The article's abstract: Su et al., 2007, Debris Disk around the Central Star of the Helix Nebula?, Astrophysical Journal Letters, Vol. 657, L41-L46, is also available.

Thursday, February 1, 2007

The planet definition is only for the Solar System

When changing e-mails with José Matos, I realized it is not immediately clear that IAU's definition of planet regards only to the Solar System objects. On an article in "Sky & Telescope" (November 2006 ), Owen Gingerich, from the Harvard-Smithsonian Center for Astrophysics (USA), member of IAU's committee for the planet definition, tells what happened. While trying to establish an expression for the gravitational domination of the orbital region of an object, they also restricted the definition to the Solar System only. The dynamical evolution of our Solar System is not necessarily applicable to the other planetary systems.

This issue is subject to some confusion. In 2003, IAU, through the "Working Group on Extrasolar Planets" (WGESP) emitted a declaration on the (extra-solar) planet's definition:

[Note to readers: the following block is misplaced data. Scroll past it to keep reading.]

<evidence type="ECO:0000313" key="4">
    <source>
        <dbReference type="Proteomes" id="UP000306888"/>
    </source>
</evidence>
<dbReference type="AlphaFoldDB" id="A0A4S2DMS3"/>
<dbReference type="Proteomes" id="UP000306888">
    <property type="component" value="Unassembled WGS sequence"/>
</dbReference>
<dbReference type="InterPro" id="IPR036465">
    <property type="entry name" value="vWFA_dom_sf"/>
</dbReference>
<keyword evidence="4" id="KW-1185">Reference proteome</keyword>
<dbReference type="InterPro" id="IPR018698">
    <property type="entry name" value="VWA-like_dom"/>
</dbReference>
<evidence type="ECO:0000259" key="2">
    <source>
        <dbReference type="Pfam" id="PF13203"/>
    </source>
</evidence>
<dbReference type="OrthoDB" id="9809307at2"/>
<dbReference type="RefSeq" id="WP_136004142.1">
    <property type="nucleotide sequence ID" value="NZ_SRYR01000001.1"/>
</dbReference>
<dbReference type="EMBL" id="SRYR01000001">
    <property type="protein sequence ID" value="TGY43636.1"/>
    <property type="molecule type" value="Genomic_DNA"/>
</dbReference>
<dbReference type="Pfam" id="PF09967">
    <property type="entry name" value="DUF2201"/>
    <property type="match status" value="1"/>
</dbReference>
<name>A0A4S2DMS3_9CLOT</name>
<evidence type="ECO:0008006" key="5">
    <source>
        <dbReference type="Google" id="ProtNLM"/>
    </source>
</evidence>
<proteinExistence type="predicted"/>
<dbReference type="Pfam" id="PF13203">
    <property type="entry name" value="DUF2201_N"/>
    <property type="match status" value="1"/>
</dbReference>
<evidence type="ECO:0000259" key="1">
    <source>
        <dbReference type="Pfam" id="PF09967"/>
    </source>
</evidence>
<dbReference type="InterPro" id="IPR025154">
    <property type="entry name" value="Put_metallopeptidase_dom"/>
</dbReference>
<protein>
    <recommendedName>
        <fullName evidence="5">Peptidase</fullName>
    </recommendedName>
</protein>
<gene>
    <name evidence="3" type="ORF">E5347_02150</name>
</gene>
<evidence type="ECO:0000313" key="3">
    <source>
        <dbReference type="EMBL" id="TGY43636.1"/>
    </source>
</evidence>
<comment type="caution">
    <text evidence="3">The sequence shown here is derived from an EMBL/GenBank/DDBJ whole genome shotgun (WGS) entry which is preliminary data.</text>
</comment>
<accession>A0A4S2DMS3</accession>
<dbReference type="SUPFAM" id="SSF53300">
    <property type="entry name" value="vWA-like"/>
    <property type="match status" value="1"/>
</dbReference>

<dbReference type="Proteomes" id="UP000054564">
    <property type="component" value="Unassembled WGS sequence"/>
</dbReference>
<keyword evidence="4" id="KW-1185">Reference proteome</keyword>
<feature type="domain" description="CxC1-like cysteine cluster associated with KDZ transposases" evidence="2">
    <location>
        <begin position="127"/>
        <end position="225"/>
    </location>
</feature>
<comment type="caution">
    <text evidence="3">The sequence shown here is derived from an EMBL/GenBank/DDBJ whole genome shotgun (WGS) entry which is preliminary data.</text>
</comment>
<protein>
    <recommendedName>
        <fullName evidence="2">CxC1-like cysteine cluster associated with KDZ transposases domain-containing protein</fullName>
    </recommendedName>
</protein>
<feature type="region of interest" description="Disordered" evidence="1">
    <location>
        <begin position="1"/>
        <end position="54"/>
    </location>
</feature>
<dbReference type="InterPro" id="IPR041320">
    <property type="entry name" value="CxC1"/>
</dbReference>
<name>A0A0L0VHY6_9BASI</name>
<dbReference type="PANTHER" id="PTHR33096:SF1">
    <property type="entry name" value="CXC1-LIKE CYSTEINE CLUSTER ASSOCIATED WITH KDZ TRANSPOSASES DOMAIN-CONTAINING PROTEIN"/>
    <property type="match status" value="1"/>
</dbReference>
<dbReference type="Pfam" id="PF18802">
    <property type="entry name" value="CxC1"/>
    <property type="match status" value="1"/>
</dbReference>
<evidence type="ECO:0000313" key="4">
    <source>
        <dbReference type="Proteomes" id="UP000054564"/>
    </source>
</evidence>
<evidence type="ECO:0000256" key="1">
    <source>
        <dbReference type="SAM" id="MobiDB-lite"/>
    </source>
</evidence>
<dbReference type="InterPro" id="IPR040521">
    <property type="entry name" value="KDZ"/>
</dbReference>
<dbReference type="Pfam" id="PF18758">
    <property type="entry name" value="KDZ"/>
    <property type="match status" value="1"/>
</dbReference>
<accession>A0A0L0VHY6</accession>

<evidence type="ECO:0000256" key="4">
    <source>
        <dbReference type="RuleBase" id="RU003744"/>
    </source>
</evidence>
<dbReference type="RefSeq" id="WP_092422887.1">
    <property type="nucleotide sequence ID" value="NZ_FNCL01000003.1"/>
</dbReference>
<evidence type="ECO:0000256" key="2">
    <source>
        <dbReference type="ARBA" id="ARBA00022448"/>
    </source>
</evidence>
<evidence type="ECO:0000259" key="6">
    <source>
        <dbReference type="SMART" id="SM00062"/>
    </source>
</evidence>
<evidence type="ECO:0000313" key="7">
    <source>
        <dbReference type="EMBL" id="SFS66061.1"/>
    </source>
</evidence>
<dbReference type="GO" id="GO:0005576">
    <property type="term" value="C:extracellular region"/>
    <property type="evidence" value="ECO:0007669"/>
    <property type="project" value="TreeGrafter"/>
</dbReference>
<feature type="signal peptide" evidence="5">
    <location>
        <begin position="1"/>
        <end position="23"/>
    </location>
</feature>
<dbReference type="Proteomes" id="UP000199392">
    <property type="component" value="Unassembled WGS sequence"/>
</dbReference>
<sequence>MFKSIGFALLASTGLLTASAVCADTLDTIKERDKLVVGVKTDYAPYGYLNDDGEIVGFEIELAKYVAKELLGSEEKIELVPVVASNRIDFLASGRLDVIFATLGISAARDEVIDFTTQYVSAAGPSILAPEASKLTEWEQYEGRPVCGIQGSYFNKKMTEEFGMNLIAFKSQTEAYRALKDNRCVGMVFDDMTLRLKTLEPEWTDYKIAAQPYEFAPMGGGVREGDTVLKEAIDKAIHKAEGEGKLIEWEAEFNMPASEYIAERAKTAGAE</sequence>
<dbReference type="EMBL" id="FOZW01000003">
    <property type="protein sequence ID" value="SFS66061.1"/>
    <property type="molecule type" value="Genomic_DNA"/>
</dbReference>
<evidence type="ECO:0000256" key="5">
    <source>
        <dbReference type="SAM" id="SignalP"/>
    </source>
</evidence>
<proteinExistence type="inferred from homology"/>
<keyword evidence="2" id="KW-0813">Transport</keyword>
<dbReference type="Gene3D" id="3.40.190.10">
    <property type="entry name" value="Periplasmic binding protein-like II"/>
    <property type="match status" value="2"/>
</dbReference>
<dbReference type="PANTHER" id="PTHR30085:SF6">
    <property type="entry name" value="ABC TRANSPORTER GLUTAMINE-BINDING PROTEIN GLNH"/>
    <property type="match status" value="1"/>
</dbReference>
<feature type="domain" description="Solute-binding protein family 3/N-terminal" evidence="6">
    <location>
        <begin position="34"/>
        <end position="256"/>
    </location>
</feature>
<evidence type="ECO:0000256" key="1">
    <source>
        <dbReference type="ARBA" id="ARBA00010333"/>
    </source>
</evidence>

1) Objects with true masses below the limiting mass for thermonuclear fusion of deuterium (currently calculated to be 13 Jupiter masses for objects of solar metallicity) that orbit stars or stellar remnants are "planets" (no matter how they formed). The minimum mass/size required for an extrasolar object to be considered a planet should be the same as that used in our Solar System.

2) Substellar objects with true masses above the limiting mass for thermonuclear fusion of deuterium are "brown dwarfs", no matter how they formed nor where they are located.

3) Free-floating objects in young star clusters with masses below the limiting mass for thermonuclear fusion of deuterium are not "planets", but are "sub-brown dwarfs" (or whatever name is most appropriate).

This declaration did not intend to be a canonic definition but an evolutive definition instead. It is, however, obvious that in the future a strict definition will have to be found. The story of the process involving the planet definition is quite in the Wikipedia (see: Planet; 2006 Redefinition of Planet; Definition of Planet). However, the entry "Planet" gives the illusion that IAU also created a strict definition for the extra-solar planets, when it is not the case yet.